Mom dies after delivering twins

Mary Takyiwaa
Mary Takyiwaa

What was supposed to be a joyous celebration following the birth of twin babies turned to sorrow for a Ghanaian national after the death of his wife at a Limpopo hospital.

Frank Kwakye's wife, Mary Takyiwaa, died shortly after delivering baby boys at the Groblersdal Hospital on November 14.

Kwakye, 35, said yesterday that there were still unanswered questions regarding his wife's death. Kwakye, who works as a hairdresser at a salon in Groblersdal, said it's been three weeks since the death of his wife, and that authorities at the hospital have never cared to explain to him what actually happened.

He said he accompanied his wife for admission at the hospital on November 13 and was told she would undergo an operation for delivery the following day.

"My wife gave birth to healthy babies on November 14 but started developing complications shortly thereafter," he said.

Kwakye said he went to the institution on the day of the delivery after he started panicking as his wife did not answer his calls. "I started panicking and went to the hospital to check on my wife. But on arrival, I was only shown the babies."

He said he was only told that the woman's blood pressure was not normal.

"The next thing my wife was dead."

Kwakye said authorities at the hospital only offered to help him with formula milk for a period of six months to raise the babies. He said his wife was buried on November 25 and that the babies were now living with his late wife's sister in Pretoria. "It's now three weeks and postmortem results have not been released yet. I want to know what caused my wife's death."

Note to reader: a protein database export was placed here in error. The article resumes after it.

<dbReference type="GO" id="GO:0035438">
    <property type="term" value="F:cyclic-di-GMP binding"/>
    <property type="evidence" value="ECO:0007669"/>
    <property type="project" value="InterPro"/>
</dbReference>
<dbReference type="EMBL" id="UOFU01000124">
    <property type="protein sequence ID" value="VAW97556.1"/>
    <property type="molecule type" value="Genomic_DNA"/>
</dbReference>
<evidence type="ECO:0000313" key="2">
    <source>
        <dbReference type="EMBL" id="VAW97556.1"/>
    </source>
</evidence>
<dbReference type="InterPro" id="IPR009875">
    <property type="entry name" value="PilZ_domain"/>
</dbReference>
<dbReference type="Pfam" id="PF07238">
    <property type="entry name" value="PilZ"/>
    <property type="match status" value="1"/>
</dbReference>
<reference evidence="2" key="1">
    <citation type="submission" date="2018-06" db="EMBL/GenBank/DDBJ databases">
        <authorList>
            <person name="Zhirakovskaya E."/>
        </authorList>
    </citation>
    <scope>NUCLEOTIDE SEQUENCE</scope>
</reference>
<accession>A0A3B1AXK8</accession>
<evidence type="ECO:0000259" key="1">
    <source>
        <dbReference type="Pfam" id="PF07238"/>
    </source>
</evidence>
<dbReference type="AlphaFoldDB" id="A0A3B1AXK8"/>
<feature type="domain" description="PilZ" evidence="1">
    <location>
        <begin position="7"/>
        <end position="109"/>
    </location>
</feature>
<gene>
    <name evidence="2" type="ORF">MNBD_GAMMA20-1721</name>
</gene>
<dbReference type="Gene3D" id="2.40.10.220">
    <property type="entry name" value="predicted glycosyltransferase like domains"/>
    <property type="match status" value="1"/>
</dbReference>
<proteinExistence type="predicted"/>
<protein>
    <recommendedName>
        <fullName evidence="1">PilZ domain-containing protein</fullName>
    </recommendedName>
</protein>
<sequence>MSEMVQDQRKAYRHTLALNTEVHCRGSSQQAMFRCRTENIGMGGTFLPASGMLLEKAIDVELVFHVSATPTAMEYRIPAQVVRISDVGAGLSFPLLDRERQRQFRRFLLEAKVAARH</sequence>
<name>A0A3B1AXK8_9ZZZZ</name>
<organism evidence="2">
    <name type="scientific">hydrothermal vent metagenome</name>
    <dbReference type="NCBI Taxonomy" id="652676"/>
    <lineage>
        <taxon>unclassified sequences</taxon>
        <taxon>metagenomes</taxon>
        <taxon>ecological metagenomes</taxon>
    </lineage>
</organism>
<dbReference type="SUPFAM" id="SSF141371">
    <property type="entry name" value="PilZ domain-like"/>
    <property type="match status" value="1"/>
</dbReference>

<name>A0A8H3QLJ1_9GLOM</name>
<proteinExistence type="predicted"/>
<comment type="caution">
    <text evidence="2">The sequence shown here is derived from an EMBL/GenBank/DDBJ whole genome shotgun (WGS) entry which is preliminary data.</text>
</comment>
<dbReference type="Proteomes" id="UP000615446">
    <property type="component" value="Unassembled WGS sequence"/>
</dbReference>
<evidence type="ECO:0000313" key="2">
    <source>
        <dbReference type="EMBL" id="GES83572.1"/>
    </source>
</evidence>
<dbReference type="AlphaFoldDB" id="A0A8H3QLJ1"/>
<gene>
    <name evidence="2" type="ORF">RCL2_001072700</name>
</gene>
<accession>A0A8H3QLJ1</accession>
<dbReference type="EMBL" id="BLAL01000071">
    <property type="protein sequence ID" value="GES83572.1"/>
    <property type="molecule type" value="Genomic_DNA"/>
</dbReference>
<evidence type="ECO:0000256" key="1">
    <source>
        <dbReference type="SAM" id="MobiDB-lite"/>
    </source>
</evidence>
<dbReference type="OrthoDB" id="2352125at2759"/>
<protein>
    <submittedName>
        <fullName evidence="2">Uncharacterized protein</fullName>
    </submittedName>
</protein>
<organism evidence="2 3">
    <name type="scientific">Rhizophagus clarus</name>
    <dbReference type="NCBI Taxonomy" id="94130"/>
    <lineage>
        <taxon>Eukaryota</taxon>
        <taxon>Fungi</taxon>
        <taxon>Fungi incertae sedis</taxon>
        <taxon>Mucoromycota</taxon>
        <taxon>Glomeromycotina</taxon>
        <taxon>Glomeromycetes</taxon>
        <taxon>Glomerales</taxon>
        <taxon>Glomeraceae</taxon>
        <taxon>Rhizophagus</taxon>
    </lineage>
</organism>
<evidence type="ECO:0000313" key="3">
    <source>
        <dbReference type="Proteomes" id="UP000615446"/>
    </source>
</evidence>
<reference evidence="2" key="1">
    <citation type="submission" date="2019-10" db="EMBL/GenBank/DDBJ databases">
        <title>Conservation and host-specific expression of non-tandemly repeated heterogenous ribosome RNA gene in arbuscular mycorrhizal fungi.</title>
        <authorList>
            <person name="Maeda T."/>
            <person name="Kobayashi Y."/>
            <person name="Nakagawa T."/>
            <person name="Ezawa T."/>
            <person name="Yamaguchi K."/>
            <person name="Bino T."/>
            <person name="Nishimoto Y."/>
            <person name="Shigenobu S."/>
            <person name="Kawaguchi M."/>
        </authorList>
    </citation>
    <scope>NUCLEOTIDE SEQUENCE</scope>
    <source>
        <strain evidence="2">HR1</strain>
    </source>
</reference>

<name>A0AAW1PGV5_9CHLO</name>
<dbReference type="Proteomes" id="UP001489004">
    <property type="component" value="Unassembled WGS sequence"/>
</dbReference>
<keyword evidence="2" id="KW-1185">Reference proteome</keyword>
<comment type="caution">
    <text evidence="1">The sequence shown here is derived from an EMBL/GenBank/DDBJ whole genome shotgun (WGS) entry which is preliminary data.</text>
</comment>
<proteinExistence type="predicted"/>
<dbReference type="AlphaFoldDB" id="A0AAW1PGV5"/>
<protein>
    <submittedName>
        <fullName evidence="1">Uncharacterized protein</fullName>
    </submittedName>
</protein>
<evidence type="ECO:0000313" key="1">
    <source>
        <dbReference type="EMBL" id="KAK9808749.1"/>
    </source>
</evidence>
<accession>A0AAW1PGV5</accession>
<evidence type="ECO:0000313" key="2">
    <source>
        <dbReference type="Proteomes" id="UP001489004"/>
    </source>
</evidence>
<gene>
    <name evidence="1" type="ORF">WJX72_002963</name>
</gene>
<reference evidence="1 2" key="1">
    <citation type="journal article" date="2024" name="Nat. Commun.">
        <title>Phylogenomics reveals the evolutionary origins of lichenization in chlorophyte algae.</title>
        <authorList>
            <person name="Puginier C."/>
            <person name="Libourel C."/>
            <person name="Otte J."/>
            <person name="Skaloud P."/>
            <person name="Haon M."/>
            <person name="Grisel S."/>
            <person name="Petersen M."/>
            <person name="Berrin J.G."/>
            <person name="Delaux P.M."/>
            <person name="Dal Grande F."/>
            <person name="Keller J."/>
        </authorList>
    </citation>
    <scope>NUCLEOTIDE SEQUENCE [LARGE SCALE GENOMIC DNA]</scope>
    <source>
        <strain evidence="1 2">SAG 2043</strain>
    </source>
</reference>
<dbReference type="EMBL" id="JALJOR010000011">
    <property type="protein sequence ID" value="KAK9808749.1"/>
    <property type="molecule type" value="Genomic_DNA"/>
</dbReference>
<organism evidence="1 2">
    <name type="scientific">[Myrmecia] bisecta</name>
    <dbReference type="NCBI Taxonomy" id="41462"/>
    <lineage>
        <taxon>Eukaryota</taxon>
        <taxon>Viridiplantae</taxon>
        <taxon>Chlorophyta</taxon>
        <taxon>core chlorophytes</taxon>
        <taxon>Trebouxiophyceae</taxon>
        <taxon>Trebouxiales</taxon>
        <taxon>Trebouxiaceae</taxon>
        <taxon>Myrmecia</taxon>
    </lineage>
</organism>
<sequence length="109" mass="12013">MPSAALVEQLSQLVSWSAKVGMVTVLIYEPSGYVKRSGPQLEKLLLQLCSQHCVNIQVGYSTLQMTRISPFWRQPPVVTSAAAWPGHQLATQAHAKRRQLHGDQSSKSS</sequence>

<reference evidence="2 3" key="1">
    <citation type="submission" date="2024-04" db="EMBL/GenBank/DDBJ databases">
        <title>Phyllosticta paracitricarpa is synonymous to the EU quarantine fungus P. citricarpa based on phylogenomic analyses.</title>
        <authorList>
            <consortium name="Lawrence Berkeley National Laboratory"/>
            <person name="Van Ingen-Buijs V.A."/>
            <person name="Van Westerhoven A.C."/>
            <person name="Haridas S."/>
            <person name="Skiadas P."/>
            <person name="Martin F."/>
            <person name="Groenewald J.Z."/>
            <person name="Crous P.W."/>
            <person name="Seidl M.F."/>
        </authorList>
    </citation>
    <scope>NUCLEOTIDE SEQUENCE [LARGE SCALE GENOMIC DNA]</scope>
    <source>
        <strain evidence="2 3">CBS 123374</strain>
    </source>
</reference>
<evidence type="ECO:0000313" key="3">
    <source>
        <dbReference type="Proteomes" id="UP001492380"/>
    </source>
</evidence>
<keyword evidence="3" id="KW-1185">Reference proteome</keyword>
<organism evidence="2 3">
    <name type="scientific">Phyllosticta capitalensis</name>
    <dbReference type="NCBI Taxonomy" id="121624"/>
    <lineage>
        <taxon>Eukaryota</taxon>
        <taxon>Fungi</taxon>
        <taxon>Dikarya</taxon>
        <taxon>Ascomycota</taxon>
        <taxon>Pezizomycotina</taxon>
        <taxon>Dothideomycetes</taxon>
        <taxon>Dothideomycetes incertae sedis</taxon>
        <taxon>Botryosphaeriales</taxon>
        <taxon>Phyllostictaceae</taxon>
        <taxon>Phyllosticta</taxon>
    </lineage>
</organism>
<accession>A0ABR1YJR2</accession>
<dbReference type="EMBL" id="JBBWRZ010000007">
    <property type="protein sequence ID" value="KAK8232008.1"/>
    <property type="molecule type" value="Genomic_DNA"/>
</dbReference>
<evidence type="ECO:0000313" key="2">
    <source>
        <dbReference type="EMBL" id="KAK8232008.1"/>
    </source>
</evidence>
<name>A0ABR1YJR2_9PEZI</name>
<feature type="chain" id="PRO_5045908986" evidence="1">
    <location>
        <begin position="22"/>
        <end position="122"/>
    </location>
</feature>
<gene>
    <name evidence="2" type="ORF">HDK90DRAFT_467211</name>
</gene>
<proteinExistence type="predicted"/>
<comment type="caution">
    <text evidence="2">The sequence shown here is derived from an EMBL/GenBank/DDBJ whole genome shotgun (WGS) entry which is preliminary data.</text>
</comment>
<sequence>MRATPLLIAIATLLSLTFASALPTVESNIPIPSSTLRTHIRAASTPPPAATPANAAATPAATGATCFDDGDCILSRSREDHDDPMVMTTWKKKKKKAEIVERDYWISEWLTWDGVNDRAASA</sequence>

Spokesperson for the provincial department of health, Neil Shikwambana, yesterday said postmortem results indicated that Takyiwaa had died from congestic cardiac failure. He identified high blood pressure as the biggest killer of pregnant women.

Shikwambana added that Takyiwaa had a heart problem which she did not disclose, a condition which was diagnosed during the operation.

"As a department, we sympathise greatly with the family for their loss," he said, adding that one of the key areas of the department was to try their best to ensure that mothers did not die during deliveries.

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